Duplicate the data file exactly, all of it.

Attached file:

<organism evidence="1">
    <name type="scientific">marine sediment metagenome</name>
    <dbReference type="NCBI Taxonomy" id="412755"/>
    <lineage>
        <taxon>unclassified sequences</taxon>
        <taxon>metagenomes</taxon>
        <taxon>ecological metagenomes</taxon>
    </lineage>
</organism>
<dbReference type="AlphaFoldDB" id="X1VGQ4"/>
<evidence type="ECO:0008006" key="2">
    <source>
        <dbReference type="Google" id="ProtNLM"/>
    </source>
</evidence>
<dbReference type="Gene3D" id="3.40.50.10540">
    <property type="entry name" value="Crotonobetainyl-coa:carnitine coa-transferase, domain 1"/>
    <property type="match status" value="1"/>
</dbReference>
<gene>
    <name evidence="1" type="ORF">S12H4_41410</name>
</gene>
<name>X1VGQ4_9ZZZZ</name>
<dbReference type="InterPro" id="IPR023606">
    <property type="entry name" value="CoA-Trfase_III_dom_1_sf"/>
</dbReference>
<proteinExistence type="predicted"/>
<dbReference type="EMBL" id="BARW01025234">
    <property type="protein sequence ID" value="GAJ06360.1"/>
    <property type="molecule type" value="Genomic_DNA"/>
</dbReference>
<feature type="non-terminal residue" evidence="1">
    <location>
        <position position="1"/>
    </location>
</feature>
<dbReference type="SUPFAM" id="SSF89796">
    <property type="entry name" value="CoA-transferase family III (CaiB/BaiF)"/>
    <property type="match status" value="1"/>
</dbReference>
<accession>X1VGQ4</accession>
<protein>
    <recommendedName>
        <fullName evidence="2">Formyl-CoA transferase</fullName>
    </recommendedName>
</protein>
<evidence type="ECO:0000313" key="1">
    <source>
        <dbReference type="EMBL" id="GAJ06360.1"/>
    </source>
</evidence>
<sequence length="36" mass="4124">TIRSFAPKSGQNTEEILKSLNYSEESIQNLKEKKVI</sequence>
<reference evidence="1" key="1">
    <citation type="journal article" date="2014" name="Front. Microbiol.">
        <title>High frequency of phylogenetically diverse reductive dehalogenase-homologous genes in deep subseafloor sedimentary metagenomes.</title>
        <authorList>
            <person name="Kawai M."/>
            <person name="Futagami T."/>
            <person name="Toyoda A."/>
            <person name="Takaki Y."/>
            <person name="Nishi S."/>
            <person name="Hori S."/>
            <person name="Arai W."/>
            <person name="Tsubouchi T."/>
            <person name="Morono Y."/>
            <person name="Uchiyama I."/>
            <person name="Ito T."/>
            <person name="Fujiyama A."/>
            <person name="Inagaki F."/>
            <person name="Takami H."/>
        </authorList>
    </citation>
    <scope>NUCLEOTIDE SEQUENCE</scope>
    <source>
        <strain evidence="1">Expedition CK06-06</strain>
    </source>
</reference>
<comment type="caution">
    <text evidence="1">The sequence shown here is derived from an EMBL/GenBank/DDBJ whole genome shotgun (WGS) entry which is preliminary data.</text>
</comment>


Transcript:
<organism evidence="1">
    <name type="scientific">marine sediment metagenome</name>
    <dbReference type="NCBI Taxonomy" id="412755"/>
    <lineage>
        <taxon>unclassified sequences</taxon>
        <taxon>metagenomes</taxon>
        <taxon>ecological metagenomes</taxon>
    </lineage>
</organism>
<dbReference type="AlphaFoldDB" id="X1VGQ4"/>
<evidence type="ECO:0008006" key="2">
    <source>
        <dbReference type="Google" id="ProtNLM"/>
    </source>
</evidence>
<dbReference type="Gene3D" id="3.40.50.10540">
    <property type="entry name" value="Crotonobetainyl-coa:carnitine coa-transferase, domain 1"/>
    <property type="match status" value="1"/>
</dbReference>
<gene>
    <name evidence="1" type="ORF">S12H4_41410</name>
</gene>
<name>X1VGQ4_9ZZZZ</name>
<dbReference type="InterPro" id="IPR023606">
    <property type="entry name" value="CoA-Trfase_III_dom_1_sf"/>
</dbReference>
<proteinExistence type="predicted"/>
<dbReference type="EMBL" id="BARW01025234">
    <property type="protein sequence ID" value="GAJ06360.1"/>
    <property type="molecule type" value="Genomic_DNA"/>
</dbReference>
<feature type="non-terminal residue" evidence="1">
    <location>
        <position position="1"/>
    </location>
</feature>
<dbReference type="SUPFAM" id="SSF89796">
    <property type="entry name" value="CoA-transferase family III (CaiB/BaiF)"/>
    <property type="match status" value="1"/>
</dbReference>
<accession>X1VGQ4</accession>
<protein>
    <recommendedName>
        <fullName evidence="2">Formyl-CoA transferase</fullName>
    </recommendedName>
</protein>
<evidence type="ECO:0000313" key="1">
    <source>
        <dbReference type="EMBL" id="GAJ06360.1"/>
    </source>
</evidence>
<sequence length="36" mass="4124">TIRSFAPKSGQNTEEILKSLNYSEESIQNLKEKKVI</sequence>
<reference evidence="1" key="1">
    <citation type="journal article" date="2014" name="Front. Microbiol.">
        <title>High frequency of phylogenetically diverse reductive dehalogenase-homologous genes in deep subseafloor sedimentary metagenomes.</title>
        <authorList>
            <person name="Kawai M."/>
            <person name="Futagami T."/>
            <person name="Toyoda A."/>
            <person name="Takaki Y."/>
            <person name="Nishi S."/>
            <person name="Hori S."/>
            <person name="Arai W."/>
            <person name="Tsubouchi T."/>
            <person name="Morono Y."/>
            <person name="Uchiyama I."/>
            <person name="Ito T."/>
            <person name="Fujiyama A."/>
            <person name="Inagaki F."/>
            <person name="Takami H."/>
        </authorList>
    </citation>
    <scope>NUCLEOTIDE SEQUENCE</scope>
    <source>
        <strain evidence="1">Expedition CK06-06</strain>
    </source>
</reference>
<comment type="caution">
    <text evidence="1">The sequence shown here is derived from an EMBL/GenBank/DDBJ whole genome shotgun (WGS) entry which is preliminary data.</text>
</comment>